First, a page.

Loaded with doles and freebies to woo the electorate ahead of the April 6 Assembly polls in Tamil Nadu, archrivals DMK and AIADMK's populist agenda-driven election manifesto are also being debated for the financial implications on a state already burdened with high debts. With late DMK chief M Karunanidhi's 'hero' manifesto of 2006 that promised among others, free colour TV sets, virtually setting the trend for similar races in the future, Tamil Nadu has seen it all--- free laptops, milch cows, mixer-grinder and gold for thali (mangal sutra) among others.
In 2021 too, the Dravidian majors chose to dish out a slew of promises that carry the 'free of cost' tag, a more politically correct term used to describe freebies by the proponents of such largesse.
The two parties--AIADMK seeking a record third term and the DMK planning a strong comeback after a decade in opposition, have converged not only on such freebies but also on other contentious issues like the repeal of Citizenship Amendment Act and release of seven convicts in the Rajiv
Free washing machine, housing for all, solar cookers, education loan waiver, government jobs to families without anyone in state service, etc are AIADMK's promises to the voter while that of DMK includes Rs 4,000 relief to COVID-19 hit rice ration card holders, laws to reserve 75 per cent jobs
for locals and waiver of various loans and provision of various assistance.
Both have promised phased prohibition in a state whose coffers are largely filled by liquor sales, even as DMK's ally Congress promised to implement the dry regime soon after the 'new government', apparently headed by DMK, is installed post polls.
However, on the economic front, experts feel the new government will inherit the mantle of huge fiscal debt and the onus of balancing developmental programmes and sourcing new funds for poll assurances.
It will encounter several challenges, especially amidst apprehension of the second COVID-19 wave post-election, while both the AIADMK and DMK argue their assurances will get transformed into government schemes when elected to power.
"In my personal view the freebies announced by both the parties are phenomenal. I wonder if anybody has done any financial burden calculation if the party were to implement all its promises when it comes to power," MR Sivaraman, former Union Revenue Secretary, said.
In an apparent reference to the AIADMK, he said "one party" has promised a government job to one person from every family without anyone in service.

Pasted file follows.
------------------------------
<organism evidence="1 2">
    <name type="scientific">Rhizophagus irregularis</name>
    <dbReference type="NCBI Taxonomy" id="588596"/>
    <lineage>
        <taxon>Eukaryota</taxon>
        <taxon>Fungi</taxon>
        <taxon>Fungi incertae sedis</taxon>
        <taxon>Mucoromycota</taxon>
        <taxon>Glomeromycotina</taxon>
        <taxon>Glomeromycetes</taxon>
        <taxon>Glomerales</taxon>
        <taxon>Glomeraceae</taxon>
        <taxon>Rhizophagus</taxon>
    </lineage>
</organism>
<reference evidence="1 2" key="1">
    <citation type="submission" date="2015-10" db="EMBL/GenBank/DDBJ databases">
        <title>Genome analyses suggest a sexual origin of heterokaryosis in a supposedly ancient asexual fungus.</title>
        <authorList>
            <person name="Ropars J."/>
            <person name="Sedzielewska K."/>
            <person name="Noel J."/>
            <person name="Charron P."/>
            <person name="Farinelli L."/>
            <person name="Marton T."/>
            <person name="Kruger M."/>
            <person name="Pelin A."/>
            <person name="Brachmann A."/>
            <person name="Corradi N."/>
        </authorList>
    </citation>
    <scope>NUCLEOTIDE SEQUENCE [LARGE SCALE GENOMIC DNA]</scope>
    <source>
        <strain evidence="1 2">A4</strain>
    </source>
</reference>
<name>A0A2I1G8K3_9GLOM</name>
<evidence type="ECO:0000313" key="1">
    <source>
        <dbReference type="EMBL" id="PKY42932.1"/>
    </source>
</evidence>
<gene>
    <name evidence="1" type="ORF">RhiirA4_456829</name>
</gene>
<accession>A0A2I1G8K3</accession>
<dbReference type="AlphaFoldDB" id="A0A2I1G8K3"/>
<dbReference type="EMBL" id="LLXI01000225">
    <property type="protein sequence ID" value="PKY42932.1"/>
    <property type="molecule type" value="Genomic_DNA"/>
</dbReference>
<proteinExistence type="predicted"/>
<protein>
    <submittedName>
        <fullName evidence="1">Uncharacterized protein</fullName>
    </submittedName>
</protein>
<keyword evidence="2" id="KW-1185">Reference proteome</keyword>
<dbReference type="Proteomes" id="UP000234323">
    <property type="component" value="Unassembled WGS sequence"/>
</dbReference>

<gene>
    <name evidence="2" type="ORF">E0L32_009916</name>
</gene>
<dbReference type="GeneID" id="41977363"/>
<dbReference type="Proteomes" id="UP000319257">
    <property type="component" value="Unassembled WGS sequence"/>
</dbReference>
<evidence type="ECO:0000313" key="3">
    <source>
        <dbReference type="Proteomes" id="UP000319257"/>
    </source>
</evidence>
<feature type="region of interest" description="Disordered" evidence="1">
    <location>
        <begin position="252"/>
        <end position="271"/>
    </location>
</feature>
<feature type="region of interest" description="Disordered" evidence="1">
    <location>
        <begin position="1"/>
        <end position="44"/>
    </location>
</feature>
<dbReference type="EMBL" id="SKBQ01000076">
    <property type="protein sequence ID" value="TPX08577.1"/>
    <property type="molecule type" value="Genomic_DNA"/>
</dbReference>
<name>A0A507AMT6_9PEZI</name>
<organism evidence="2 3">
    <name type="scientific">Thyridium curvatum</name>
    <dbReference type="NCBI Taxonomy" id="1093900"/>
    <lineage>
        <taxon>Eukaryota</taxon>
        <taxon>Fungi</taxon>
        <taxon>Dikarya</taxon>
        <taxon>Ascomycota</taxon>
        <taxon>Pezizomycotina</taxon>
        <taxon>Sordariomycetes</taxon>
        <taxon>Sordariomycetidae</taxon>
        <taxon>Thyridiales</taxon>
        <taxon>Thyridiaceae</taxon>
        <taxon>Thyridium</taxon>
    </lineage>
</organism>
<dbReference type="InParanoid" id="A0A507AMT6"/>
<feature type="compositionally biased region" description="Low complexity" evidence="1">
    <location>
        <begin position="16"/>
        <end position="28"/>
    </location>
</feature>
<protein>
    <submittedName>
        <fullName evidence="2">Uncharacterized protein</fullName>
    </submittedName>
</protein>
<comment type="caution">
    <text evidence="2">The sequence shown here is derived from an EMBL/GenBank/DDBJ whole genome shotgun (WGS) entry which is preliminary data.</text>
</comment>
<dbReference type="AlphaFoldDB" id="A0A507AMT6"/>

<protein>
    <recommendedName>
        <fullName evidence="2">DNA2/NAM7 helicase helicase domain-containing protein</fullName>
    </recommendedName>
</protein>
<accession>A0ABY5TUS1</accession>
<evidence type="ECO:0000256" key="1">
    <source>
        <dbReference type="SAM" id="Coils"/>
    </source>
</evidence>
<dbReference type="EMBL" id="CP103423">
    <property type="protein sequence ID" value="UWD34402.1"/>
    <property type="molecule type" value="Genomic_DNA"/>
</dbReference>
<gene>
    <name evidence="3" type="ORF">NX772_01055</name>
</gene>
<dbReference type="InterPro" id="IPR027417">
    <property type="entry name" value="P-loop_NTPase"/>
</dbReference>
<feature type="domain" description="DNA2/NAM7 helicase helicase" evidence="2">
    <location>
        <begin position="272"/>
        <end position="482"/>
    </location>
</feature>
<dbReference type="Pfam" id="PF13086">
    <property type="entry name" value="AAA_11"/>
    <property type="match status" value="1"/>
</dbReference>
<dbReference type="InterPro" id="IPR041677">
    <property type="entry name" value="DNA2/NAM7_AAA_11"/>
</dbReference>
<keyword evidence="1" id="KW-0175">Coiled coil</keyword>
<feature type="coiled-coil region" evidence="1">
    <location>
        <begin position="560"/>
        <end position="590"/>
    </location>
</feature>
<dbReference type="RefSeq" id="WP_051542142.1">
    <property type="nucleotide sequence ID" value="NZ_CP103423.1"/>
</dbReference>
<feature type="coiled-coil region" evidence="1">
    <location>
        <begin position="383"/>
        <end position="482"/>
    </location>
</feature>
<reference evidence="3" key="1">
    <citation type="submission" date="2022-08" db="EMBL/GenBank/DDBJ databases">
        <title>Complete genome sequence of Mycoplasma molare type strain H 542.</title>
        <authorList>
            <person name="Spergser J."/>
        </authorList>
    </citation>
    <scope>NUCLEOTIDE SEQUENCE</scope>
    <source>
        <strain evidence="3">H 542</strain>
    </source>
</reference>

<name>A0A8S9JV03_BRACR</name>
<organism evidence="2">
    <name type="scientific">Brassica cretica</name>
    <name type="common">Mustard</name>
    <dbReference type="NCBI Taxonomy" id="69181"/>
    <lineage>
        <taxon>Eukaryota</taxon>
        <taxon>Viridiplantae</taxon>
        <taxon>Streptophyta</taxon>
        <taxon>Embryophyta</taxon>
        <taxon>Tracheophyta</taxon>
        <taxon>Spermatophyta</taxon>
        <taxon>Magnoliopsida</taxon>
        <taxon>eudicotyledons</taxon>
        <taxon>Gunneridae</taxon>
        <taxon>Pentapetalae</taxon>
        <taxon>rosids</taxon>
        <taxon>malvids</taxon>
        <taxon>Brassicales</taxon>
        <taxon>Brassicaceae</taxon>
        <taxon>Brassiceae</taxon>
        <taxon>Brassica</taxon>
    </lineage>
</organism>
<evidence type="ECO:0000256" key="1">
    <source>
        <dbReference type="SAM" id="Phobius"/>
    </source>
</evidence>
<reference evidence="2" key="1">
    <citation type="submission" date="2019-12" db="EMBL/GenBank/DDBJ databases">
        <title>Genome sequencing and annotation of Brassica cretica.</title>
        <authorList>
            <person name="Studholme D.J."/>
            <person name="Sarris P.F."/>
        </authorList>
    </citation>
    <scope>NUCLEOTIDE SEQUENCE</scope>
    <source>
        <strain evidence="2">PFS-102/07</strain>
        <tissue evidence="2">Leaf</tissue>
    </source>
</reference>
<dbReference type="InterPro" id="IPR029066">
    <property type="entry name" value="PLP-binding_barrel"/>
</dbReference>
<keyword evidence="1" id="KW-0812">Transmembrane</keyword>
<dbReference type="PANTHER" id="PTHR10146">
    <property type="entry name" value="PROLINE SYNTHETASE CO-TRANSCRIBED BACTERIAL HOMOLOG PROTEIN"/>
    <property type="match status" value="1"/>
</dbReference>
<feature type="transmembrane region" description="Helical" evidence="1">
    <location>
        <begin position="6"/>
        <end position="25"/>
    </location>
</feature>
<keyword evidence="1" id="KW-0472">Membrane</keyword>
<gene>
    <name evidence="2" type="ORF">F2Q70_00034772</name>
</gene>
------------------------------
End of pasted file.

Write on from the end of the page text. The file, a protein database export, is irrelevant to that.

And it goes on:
"This was apparently announced without a reality check on the number of households in the state. Imagine the fiscal commitment which the government would accrue in terms of salaries to all government employees if lakhs of households are accommodated," he said.
KR Shanmugam, director and professor of Madras School of Economics, argues that one-time freebies may not strain the economy in the long run.
"Recurring expenditure in the form of implementing the populist schemes may require a huge volume of funds and could leave the government hardly any time and resources to devote to other development activities," he said.
When the poll promises become government schemes, the government would evolve a funding pattern in order to improve the lives of the people, he said.
The state government has performed commendably well to improve the situation during the pandemic and made conditions operational to revive the economy, he noted.
"Tamil Nadu's economy is expected to register a positive growth rate of 2.02 percent in 2020-2021 at a time when the country is facing a negative growth rate of 7.7 percent", he said.
Agreeing there were apprehensions of the second COVID-19 wave, he said its effect on the economy is debatable.
Maintaining that many of AIADMK's poll assurances are part of the ongoing welfare schemes, former minister and party spokesman S Vaigaiselvan claimed that funding will never be a constraint for the party-led government.
"The performance of the Palaniswami government, the election manifesto and our achievements will ensure us a third successive victory," Vaigaiselvan, also party candidate from Aruppukottai assembly constituency, said.
The DMK is also confident of meeting the financial requirements for implementing its slew of populist promises.
"Our leader MK Stalin and election manifesto are the two heroes in this assembly election. Our poll assurances are doable," DMK spokesperson A Saravanan said.
On Tamil Nadu's huge debt burden of about Rs 5.70 lakh crore by March 2022, he said "the debts and borrowings are because of financial mismanagement by the government. It lacks administrative efficiency. Corruption too played a huge role."
Incidentally, the DMK manifesto, released on March 13, said that implementing all promises was possible by eradicating corruption, pursuing measures including austerity and increasing tax revenue.
Pointing out that the history of such populist promises in the state date back to 1967 when DMK founder CN Annadurai assured three measures of rice for Re 1 through the public distribution system, BJP vice president M Chakravarthy claimed the party failed to implement it when it stormed to power
After coming to power, the party changed its slogan to "moondru padi latchiyam, oru padi nichayam" (3 padi (approximately 1.5 kg) is the goal, 1 padi is certain)," he said.
"The DMK also failed to deliver upon its promise of two acres of land to landless poor (made in 2006). But the AIADMK has fulfilled almost all its election assurances," the BJP leader, whose party is an ally of the AIADMK, asserted.
The BJP is fighting the election to ensure the development and welfare initiatives of Prime Minister Narendra Modi reach Tamil Nadu, too.